My Chubby Cheeks in Print

Wednesday, March 23rd, 2011

Recently Star Advertiser’s Steven Mark  took the time to interview me  about my contribution to the It Gets Better book. We had a nice chat about my It Gets Better video, my experiences in high school,  my coming out experience, and my life post-high school. He was unsure when the article would be published, things were pretty chaotic back in Hawaii with everything going on with Japan, and so I carried on with my life.

I saw the feature on the Star Advertiser website this morning. I read it twice because it seemed too nice to actually be about me. I even double checked that my name was spelled correctly and it wasn’t some do-gooder named Krystal Yoneeda. It was a very generous piece and I will do my best to live up to all the wonderful things Mr. Mark wrote about me.

I received a lot of feedback today via email, facebook, and youtube, thankfully all positive. I am also unfortunately anticipating some backlash, though, as I know how easily the comments section on news sites can be overrun with ignorant and hateful people.  I know this article essentially outed me to everyone in Hawaii and I’m okay with that. There may be a few people who will choose not to associate with me anymore because of my sexuality and I’m okay with that too. In the course of the last six months, I’ve quickly realized that my contribution to this project is much bigger than me. My responsibility to the It Gets Better Project and LGBT youth is to provide visibility and support where/when I can.

My cousin emailed me today, saying she read my article in the paper. She used it as an opportunity to teach her daughter about gay people. She asked her what a gay person looks like and then showed her my picture in the paper. She explained to her that I was the same person who has been silly with her and loving her entire life. She explained how none of that changed because I’m gay. She told her daughter that I don’t act differently, look differently, or smell differently than her. She said her daughter smiled and agreed that I was still the same lovable cousin she remembered and missed.

I just sat at my computer and cried. Happy tears, the kind that doesn’t burn while they’re streaming down your cheeks.  From now on, if I ever feel overwhelmed, I will remember this.

If you’re interested, here’s a link to the Star Advertiser article.


The It Gets Better Book is endorsed by Chompers.

So This is the New Year

Friday, February 4th, 2011

I kicked off 2011 in a new city. It’s strange to be here in LA–the streets were so quiet on New Year’s Eve and in the morning, there was nothing to sweep up outside. Today is Chinese New Year and again the streets are quiet.

Recently I made a trip to Angel’s Knoll in downtown Los Angeles.  As some of you might know, I am a bit obsessed with the movie (500) Days of Summer.  When I first saw it in the theaters, I felt like I was watching my own life on screen.  So many times I’ve been Tom, saved and then broken by girls like Summer. I sat on Tom’s Bench, his favorite place in the city, and was swept up in the possibility of what my life here in LA could be like.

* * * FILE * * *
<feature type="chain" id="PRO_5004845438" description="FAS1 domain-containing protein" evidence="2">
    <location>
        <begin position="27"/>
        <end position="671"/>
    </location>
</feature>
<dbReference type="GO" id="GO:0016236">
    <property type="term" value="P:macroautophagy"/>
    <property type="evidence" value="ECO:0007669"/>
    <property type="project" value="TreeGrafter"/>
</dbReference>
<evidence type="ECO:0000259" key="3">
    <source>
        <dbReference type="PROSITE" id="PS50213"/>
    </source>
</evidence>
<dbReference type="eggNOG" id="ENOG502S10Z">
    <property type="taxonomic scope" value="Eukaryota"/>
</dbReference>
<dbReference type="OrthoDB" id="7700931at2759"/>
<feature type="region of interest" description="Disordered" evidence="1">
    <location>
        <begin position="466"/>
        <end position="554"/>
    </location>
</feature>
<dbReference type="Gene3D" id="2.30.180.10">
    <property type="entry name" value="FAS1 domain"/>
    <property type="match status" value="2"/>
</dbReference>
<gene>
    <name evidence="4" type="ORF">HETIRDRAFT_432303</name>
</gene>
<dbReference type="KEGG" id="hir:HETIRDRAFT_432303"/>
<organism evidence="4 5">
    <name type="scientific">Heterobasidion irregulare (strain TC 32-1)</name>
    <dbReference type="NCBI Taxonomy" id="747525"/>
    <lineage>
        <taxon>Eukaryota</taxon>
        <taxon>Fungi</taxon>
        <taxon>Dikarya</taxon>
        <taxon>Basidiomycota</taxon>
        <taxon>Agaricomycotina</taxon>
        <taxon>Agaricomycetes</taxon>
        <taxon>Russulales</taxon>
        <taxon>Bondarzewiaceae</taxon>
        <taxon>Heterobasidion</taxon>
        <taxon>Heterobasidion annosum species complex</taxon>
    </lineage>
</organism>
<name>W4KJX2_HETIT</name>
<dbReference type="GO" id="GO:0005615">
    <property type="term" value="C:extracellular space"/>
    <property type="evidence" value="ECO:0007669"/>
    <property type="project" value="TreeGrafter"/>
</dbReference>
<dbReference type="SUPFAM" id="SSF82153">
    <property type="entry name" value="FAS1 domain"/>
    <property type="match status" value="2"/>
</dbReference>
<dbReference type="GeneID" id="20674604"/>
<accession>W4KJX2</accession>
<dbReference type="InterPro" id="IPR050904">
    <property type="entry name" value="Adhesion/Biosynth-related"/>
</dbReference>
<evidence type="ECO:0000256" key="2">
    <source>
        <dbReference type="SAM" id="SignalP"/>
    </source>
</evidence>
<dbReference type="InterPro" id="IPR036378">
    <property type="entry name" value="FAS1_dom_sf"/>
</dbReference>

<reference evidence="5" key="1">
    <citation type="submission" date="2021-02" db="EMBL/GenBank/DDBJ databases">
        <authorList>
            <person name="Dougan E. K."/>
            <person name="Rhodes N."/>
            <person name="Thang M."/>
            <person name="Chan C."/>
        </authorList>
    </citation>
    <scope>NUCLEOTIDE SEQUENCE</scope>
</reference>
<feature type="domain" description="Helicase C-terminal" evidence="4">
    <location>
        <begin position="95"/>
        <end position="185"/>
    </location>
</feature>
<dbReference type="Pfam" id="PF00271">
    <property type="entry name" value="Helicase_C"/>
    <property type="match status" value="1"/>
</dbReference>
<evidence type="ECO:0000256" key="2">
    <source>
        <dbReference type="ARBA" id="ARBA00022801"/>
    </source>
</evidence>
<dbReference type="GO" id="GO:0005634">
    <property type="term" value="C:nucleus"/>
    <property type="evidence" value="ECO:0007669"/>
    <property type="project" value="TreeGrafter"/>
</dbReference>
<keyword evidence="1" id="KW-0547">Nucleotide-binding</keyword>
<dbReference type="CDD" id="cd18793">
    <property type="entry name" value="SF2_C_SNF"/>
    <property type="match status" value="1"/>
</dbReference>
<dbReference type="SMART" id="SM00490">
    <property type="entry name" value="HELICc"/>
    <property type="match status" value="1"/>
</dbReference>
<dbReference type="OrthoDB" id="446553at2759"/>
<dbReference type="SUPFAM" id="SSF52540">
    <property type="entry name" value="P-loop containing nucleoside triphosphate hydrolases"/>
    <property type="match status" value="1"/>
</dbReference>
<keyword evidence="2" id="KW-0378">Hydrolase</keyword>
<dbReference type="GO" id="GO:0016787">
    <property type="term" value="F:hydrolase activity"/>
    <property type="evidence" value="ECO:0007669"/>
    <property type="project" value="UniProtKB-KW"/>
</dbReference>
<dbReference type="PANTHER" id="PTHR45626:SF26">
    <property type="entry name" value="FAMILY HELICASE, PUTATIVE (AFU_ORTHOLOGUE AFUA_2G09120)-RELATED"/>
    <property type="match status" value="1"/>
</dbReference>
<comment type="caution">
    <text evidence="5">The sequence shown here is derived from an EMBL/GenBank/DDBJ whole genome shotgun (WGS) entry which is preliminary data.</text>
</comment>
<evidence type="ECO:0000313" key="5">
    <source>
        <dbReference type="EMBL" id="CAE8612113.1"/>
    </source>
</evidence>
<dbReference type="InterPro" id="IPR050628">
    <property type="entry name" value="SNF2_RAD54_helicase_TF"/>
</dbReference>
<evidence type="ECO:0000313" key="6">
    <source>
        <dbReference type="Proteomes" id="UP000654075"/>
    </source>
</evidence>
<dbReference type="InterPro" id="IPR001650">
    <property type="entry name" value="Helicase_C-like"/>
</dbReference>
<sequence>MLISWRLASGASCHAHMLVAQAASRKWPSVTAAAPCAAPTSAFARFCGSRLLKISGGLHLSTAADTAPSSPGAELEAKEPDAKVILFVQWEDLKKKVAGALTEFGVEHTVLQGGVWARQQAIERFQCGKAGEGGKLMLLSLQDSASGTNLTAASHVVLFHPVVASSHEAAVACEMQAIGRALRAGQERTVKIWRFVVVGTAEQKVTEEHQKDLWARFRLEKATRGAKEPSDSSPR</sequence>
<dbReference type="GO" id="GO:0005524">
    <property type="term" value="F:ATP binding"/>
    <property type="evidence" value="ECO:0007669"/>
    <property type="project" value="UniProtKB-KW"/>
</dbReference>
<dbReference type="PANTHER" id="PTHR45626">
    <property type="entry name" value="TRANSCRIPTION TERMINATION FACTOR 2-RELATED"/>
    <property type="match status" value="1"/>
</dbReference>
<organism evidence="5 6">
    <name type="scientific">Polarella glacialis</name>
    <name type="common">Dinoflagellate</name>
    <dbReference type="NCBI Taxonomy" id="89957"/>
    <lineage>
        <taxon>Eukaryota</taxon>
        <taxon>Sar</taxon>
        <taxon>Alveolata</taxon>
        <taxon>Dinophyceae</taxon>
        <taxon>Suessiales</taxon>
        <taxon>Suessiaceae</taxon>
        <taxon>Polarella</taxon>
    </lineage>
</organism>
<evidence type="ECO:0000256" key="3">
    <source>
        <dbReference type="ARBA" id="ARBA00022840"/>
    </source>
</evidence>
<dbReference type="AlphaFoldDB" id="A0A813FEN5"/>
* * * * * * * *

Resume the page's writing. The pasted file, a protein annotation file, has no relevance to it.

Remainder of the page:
So what will 2011 be like? I think it will continue to be a year of transition for me as I’m becoming the person I’ve set out to be. Reading old (like 2005, old) livejournal entries, it’s crazy to see my dreams are slowly coming to fruition now. I have a Creative Non-Fiction piece coming out in the Hawaii Women’s Journal anniversary issue in March that touches upon some of the dark and twisty feelings I have about Hawaii and growing up.  At the risk of sounding like a gushing fangirl, the editors at the Hawaii Women’s Journal are amazing.  They let my piece take shape (which didn’t happen immediately, trust me) and pushed me to examine my real reasons for moving.  Writing might be a solitary activity, but editing is a collaborative effort.  These editors not only saw something in my piece, but also in me.

A few months ago, I made a video for the It Gets Better Project. At the time, I didn’t see any other videos from Hawaii, so I thought I’d give Hawaii LGBT teens someone to recognize and relate to.  I am amazed by the amount of feedback I’ve received since then from LGBT allies and teens.  I hope that I’ve given them the same kind of support my friends gave to me while I was in high school.  Out of the 100,000 videos uploaded, mine was one of the few chosen to be featured in the book version It Gets Better (due out in March). I hope my story reminds others that they are not alone.  Life does get phenomenally better after high school.

I’d like 2011 to be a year of support and outreach–while planting some roots here in LA, I’d like to also be a better LGBT spokesperson for Hawaii.  I’m not really sure what that means yet…but I guess I have the rest of the year to figure it out.

I ended 2010 as a winner of Bamboo Ridge’s December Short-Short Story contest.  It was just the push I needed to welcome in 2011. Here’s my entry,  For Keeps.

To keep the ball rolling, I submitted an entry for their January Short-Short Story contest (which is actually the last month they’ll be accepting submissions for their landmark 100th issue).  UPDATE: I just found out I won! Here’s my contest entry, Numba One.